Poetry, music, and color

March 5, 2008 at 3:08 pm | Posted in artsy, computers, design, literature, music, programming, school | Leave a comment
Tags: , , , , , , ,

poetry-visualizer.png
[poem visualizer, designed by me]

One in the morning isn’t always the best time to embark on programming projects of indeterminate length and scope. I learned that last night when, after having spent most of the afternoon and evening on a take-home midterm for my visualization class, I was beset with the dilemma of the extra credit problem. “Design your own poetry visualization,” along the lines of Poetry on the Road. This is a series of graphic designs commissioned each year by the Internationales Literaturfestival Bremen, designed by a team of professional graphic artists led by Boris Müller. The two things that immediately struck me about these graphics were 1) their juxtaposition of visual complexity and conceptual simplicity, and 2) their obvious requirement of a vastly greater number of hours — and sheer programming virtuosity — than the 24 hour maximum allotted for my midterm.

I must’ve been struck with temporary amnesia, or just had an acute attack of masochism, because I promptly forgot about the 3 problem sets that I had been saving up my sleep-hours for later in the week, and proceeded to bang away at Processing (coolest programming language ever) for the next 3 hours. The result, humble by the standards of any legitimate computer artist — but hopefully not of my exam grader — is this, a grid of colored squares representing “The Wasteland” by T.S. Eliot. I chose the poem mainly because it was long enough to really show patterns in my algorithm, but not so long as to crash the program. (although I would like to run Paradise Lost or The Iliad through, just for kicks.)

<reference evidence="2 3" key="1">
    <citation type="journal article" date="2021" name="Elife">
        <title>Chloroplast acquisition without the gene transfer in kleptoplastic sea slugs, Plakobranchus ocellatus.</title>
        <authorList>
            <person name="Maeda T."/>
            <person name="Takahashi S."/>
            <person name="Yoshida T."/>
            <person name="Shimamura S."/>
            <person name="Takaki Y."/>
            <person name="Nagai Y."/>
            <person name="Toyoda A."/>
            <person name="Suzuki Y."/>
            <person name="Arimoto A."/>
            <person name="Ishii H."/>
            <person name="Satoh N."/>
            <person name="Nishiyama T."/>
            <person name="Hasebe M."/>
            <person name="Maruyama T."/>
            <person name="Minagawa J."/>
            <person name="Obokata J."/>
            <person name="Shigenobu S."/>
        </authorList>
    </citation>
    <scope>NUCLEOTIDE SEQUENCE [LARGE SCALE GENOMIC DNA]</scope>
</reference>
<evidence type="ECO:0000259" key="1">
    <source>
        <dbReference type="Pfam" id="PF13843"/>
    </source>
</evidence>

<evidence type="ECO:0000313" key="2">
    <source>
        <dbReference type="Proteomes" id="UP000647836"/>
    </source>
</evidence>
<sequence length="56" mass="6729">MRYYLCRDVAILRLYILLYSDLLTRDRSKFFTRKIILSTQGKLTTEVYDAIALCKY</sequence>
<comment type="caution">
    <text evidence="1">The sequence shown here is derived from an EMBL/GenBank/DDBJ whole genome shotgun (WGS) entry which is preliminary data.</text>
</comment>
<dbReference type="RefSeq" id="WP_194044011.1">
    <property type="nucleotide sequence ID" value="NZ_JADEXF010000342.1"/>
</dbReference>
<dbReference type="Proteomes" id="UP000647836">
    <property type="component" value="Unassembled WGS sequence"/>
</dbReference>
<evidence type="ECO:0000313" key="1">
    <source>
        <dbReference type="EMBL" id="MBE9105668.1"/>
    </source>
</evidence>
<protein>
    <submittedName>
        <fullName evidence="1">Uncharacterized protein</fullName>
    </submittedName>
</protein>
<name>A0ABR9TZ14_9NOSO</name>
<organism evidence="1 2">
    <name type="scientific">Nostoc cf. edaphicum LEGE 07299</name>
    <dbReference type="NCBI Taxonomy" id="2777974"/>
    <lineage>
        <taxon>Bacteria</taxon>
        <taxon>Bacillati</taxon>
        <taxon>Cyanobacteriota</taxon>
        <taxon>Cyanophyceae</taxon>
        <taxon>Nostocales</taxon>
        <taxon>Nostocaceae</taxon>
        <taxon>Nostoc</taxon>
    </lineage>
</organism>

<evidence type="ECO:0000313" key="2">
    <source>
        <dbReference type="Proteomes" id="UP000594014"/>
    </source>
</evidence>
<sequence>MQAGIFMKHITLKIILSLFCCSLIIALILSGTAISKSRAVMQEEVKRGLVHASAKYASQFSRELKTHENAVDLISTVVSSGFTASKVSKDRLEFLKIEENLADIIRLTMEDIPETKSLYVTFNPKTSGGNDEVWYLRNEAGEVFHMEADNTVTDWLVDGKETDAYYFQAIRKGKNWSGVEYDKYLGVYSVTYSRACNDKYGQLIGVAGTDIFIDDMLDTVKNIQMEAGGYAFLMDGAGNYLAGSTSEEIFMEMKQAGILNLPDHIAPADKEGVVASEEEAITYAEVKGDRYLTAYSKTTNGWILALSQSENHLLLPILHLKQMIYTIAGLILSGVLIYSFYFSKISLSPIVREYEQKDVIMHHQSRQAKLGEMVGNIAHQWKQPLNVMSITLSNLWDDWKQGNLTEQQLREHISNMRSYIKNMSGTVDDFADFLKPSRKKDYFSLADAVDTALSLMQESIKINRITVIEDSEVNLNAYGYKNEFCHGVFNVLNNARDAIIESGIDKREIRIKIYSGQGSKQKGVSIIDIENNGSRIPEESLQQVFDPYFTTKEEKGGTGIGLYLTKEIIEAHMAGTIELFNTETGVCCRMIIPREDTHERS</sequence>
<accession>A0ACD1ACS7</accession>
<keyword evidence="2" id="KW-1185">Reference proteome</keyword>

The algorithm is a little boring, in the sense that the colors of the squares, each representing one word, are modulated only by two variables — the length of the word and its vertical position in the poem. I would much rather encode some sort of semantic information, like part of speech, word meaning, or even basic syntactical information (e.g. how the 2006 Poetry on the Road design connects words used in the same sentence by a curved line). Alas, it’s time to move on to the next item on the to-do list — running simulations of biological systems on Matlab. Yay science! Nay for my eyeballs!

(and while we’re on the topic of visualization, let me leave you with the following, unbelievably cool visualization. Scroll to the bottom, turn on the sound, and press play — you’ve never seen anything like this on your Windows Media Player or iTunes)

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